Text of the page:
Crowds Crocodile Rock All Night at Elton John Concert

Elton John

It’s sad to say, but the great (and knighted) Elton John is on his last ever concert tour. The pop rock powerhouse got his start with his first album, Empty Sky, in 1969, and he’s ending it with a world tour that is equal parts amazing and pangingly sad. The artist isn’t even gone yet and it feels like he’s left us too soon. But for now, fans across the country and the world have one last shot at seeing the star perform live. Ticket prices may be sky high, but it’s well worth it for those who can manage to grab one.

TD Garden hosted the Boston stop on Elton’s Farewell Yellow Brick Road tour, and it was packed. Fans poured in during the hour leading up to the 8 p.m. show as classic rock hits played over the loudspeakers. As the start time crept closer and closer, the anticipation in the room rose to nearly-tangible levels. What song would he start with? There are so many iconic tracks to choose from, but how would Elton kick off this night? As it turns out, perfectly.

Forceful piano chords beat out the first few notes of “Bennie and the Jets” and fans went wild. The lyrics of the song rang true for this track and for the rest of the show. “You’re gonna hear electric music / Solid walls of sound.” The music was electric, and the Garden shook with peals of electric guitar, percussive slams on the drums, and, of course, inspired key work by Elton himself.

The star spent the entirety of the concert seated at his black piano, with the exception of the two small breaks he took to change from a pink suit into a white one, and from a white suit to a red (with a long green robe to cover). But fans on the other side of stadium needn’t have worried, Elton’s piano was placed on a large moving piece of the stage, allowing the star to glide back and forth, and round and round.

Elton followed up with bigger and bigger hits— just when it seemed like he had played every song the audience could have wanted, he would pull another one out of his sleeve. For his fifth song, Elton chose “Tiny Dancer.” As fans stood up and cheered, Elton slipped into the innocuous piano notes that begin the song. And as he warmed up to the music, he seemed to be enjoying himself almost as much as the fans were.

While it’s probably obvious that Elton can’t hit the high notes he once did— especially evident during his rendition of “Rocket Man”—none of the songs were any worse for wear. Elton altered the cadence or pitch of the songs, changing them from the studio versions played on the radio or available to stream. This concert was an opportunity for fans to hear their favorite Elton John songs for the first time—as sung by the artist in an entirely new way.

The highlight of the show was, by far, the last seven songs. Elton spent some time talking to the audience and introducing the members of his extremely talented band. After, he leaped into the hot streak with an emotional and resonant “Don’t Let the Sun Go Down on Me.” He followed it up with two defiant (but tonally different) anthems, “The Bitch is Back,” and “I’m Still Standing.” The crowd surged to their feet with the synth-tones of “Crocodile Rock,” and Elton seemed to smile with the knowledge that many people had come to see him with this song in mind. “Saturday Night’s Alright for Fighting” featured an on-stage video compilation of famous movie fights including punches thrown by Indy in Raiders and the Thug Tug brawl from The SpongeBob SquarePants Movie.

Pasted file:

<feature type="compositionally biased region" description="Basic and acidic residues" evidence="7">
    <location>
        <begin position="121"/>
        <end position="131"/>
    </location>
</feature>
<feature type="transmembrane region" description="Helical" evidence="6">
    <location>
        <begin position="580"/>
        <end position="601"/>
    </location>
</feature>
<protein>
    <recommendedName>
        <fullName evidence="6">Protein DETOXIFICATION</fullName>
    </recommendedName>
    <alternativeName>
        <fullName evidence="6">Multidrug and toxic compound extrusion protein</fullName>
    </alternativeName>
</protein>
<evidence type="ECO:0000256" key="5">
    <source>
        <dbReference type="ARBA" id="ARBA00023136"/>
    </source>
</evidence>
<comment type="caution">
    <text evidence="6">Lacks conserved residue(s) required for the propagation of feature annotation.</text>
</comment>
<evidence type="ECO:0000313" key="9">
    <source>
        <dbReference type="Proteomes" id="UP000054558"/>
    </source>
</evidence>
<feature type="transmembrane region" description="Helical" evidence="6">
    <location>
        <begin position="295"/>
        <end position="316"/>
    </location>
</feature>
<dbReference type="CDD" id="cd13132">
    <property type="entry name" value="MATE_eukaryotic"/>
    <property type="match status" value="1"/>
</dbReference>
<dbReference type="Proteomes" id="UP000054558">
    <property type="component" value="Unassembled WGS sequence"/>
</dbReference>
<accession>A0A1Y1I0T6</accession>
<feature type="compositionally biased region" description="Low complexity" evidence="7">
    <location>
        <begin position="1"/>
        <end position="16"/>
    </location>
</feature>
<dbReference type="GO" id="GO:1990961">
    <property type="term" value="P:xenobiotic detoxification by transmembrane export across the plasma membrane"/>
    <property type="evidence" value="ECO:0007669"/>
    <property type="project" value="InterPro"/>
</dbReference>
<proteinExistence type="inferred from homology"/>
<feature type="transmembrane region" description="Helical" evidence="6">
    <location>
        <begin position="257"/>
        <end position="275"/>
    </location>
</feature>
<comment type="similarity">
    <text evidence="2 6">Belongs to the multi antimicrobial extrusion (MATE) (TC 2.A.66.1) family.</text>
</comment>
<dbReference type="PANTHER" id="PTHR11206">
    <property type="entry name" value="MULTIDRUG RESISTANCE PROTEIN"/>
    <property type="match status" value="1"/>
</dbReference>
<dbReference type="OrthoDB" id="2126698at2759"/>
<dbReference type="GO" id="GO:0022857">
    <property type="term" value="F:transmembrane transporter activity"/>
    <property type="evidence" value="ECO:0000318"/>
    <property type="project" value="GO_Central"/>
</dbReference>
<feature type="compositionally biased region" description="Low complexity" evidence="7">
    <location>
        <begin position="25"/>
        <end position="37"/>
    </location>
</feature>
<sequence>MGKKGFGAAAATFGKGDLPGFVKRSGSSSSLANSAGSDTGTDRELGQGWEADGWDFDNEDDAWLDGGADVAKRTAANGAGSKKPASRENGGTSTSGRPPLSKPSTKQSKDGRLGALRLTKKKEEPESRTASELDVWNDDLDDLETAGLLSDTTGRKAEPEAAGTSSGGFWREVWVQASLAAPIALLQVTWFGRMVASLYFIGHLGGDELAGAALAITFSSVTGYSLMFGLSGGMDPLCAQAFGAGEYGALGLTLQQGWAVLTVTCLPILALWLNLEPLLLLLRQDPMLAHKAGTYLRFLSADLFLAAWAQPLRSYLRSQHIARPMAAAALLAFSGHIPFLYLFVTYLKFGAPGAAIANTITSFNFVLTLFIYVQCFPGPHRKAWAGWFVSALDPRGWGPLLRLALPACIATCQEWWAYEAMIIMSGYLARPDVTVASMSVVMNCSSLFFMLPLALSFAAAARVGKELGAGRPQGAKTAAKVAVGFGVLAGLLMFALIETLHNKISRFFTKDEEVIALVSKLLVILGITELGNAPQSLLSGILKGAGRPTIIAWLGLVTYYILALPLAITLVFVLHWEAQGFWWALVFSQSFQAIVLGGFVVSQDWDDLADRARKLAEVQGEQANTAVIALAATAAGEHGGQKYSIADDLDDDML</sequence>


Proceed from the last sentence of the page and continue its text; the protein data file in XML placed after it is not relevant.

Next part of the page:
Elton retired off stage for a brief wardrobe change before returning for the final two songs: “Your Song” and “Goodbye Yellow Brick Road.” While both songs were incredible to watch and to listen, it was clear that this was the end of the concert. With a smile and a wave, Elton departed the stage as an animation showing him walking down the yellow brick road played on screen.

Elton John Farewell Yellow Brick Road Tour – Boston Setlist

  1. “Bennie and the Jets”
  2. “All the Girls Love Alice”
  3. “I Guess That’s Why They Call It The Blues”
  4. “Border Song”
  5. “Tiny Dancer”
  6. “Philadelphia Freedom”
  7. “Indian Sunset”
  8. “Rocket Man”
  9. “Take Me to the Pilot”
  10. “Someone Saved My Life Tonight”
  11. “Levon”
  12. “Candle in the Wind”
  13. “Funeral for a Friend / Love Lies Bleeding”
  14. “Burn Down the Mission”
  15. “Believe”
  16. “Daniel”
  17. “Sad Songs (Say So Much)”
  18. “Don’t Let the Sun Go Down on Me”
  19. “The Bitch is Back”
  20. “I’m Still Standing”
  21. “Crocodile Rock”
  22. “Saturday Night’s Alright for Fighting”
  23. “Your Song”
  24. “Goodbye Yellow Brick Road”

Featured Image by Wikimedia Commons

Jacob Schick
About Jacob Schick 177 Articles
Jacob is the Head Arts Editor for The Heights. He is from Winter Park, Florida and he is currently trying to watch every movie in existence (he’s pretty close). You can follow him on Twitter @schick_jacob or email him at [email protected]